By trade I am a journalist, and have always cultivated a prose that is "flowing" and accessible. Mandarin, if you will. It is the kind of prose McLuhan often dismissed as a sleeping pill for the mind. But I do not think it would have been wise to attempt a biography in the kind of prose McLuhan admired-the "multi-level" prose he told Gerald Stearn he himself cultivated. Biographies may be many things, but they must be at least moderately easy to read. And I think I have some warrant from McLuhan himself for presenting him in uni-level, easy-to-read format, as it were. He himself, as his popularity waned in the 70s, considered recasting his work in a more attention-getting mode. As he wrote Tom Wolfe in 1971, "Have been tempted of late to produce a sample chapter or two of Understanding Media written with a private point of view and moral vehemence."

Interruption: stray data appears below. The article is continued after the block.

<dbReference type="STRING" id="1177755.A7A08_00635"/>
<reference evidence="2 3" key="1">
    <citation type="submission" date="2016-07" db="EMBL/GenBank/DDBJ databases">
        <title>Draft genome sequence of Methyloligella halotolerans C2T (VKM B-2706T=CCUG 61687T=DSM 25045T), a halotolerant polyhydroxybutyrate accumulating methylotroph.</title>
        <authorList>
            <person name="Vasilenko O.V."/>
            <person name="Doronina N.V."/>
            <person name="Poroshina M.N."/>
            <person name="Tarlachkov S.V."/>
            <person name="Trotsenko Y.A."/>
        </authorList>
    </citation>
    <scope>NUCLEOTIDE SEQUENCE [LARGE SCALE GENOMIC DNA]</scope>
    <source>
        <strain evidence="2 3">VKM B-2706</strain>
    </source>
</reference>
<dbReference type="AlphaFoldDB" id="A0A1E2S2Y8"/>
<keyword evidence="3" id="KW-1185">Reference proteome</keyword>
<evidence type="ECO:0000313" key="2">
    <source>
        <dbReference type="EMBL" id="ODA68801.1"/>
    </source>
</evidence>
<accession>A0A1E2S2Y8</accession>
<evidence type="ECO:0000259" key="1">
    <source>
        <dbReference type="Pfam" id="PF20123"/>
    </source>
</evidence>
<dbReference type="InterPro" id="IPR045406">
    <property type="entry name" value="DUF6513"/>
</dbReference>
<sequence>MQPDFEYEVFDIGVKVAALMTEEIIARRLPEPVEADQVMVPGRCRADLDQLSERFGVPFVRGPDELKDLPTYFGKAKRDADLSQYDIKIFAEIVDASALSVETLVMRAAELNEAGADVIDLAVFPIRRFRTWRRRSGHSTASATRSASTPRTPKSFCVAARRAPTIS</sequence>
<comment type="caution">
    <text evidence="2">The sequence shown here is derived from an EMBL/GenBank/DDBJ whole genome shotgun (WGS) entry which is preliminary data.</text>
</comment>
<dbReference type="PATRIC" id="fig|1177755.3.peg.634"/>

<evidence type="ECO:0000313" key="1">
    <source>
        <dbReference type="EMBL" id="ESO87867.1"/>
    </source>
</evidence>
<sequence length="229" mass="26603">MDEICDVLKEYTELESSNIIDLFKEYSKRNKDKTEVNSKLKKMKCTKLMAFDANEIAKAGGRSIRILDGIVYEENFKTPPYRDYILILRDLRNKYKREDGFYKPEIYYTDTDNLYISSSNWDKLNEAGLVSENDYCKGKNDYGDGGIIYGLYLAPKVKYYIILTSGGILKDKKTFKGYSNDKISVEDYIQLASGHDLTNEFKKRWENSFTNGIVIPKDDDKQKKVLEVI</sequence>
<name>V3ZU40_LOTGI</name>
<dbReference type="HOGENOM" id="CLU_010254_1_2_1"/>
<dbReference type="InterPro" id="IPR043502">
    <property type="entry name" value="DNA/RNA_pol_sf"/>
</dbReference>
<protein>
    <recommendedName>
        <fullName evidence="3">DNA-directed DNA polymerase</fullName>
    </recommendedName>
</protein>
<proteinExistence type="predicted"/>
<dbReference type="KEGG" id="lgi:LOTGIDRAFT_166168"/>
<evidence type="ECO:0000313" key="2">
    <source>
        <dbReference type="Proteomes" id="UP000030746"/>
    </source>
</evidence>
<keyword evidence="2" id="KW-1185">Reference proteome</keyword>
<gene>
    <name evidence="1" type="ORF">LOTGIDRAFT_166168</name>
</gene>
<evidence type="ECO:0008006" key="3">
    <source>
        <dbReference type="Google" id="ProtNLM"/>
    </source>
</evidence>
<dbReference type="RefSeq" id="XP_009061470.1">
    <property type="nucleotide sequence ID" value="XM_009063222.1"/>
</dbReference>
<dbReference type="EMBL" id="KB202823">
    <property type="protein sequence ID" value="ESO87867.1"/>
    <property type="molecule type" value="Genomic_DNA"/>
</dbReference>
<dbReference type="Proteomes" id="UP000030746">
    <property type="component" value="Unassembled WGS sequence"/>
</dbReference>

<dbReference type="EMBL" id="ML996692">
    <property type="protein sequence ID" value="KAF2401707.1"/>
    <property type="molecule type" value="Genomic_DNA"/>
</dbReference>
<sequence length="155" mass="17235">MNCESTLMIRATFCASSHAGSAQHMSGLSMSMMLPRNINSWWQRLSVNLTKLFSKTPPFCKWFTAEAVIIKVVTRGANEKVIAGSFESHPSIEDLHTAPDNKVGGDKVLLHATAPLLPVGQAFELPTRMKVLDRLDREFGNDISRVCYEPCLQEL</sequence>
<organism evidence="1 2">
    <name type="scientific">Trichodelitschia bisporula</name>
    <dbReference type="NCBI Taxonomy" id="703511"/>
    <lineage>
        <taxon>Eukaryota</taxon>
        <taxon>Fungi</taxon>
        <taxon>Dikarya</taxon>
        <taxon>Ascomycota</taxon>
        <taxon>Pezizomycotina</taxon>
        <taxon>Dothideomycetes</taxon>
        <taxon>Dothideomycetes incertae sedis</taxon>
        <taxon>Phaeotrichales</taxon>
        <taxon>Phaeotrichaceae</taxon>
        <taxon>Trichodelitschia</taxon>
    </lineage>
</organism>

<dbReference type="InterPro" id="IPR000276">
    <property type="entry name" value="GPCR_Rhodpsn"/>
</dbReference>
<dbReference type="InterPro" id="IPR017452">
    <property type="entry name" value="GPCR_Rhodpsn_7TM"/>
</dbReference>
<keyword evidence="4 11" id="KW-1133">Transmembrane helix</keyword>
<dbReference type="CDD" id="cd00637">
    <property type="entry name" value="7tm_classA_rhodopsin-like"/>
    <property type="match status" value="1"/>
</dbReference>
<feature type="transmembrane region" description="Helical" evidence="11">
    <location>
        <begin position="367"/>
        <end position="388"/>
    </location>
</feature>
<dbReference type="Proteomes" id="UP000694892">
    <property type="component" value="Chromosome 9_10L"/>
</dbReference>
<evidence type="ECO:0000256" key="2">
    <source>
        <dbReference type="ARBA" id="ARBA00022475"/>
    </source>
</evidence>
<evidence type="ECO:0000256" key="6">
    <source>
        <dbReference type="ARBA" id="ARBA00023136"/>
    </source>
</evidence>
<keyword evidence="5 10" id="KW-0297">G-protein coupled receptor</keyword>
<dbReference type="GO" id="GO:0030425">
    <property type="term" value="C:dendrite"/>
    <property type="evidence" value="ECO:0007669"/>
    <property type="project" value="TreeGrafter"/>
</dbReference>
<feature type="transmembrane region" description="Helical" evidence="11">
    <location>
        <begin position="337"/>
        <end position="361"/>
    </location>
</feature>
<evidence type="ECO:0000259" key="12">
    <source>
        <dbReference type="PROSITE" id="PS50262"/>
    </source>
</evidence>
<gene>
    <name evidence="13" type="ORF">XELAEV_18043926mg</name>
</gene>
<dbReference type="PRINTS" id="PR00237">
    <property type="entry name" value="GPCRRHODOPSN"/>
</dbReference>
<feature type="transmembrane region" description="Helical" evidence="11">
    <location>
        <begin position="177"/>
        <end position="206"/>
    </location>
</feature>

One special difficulty in the writing of my biography should be mentioned. Because of the hostility of the McLuhan estate to the enterprise, I could not expect to be granted permission to quote anything of McLuhan's that was under the protection of copyright. In some ways, this was not much of a problem. One of my strengths as a biographer, I thought, was an ability precisely to translate McLuhan's "multi-level" prose into more accessible, more readable language. In general, McLuhan's mature prose is so dense, one perception crowding another sometimes even in the same sentence, that quoting more than one or two consecutive sentences would not have been particularly advantageous. Readers generally do not want to "meditate" over individual sentences in a biography. They want one sentence to lead quickly to the next, as in telling an anecdote, or in explaining something to a mildly impatient listener. Chunks of McLuhan prose, in any sizeable quantity, would have been indigestible in the main body of the text.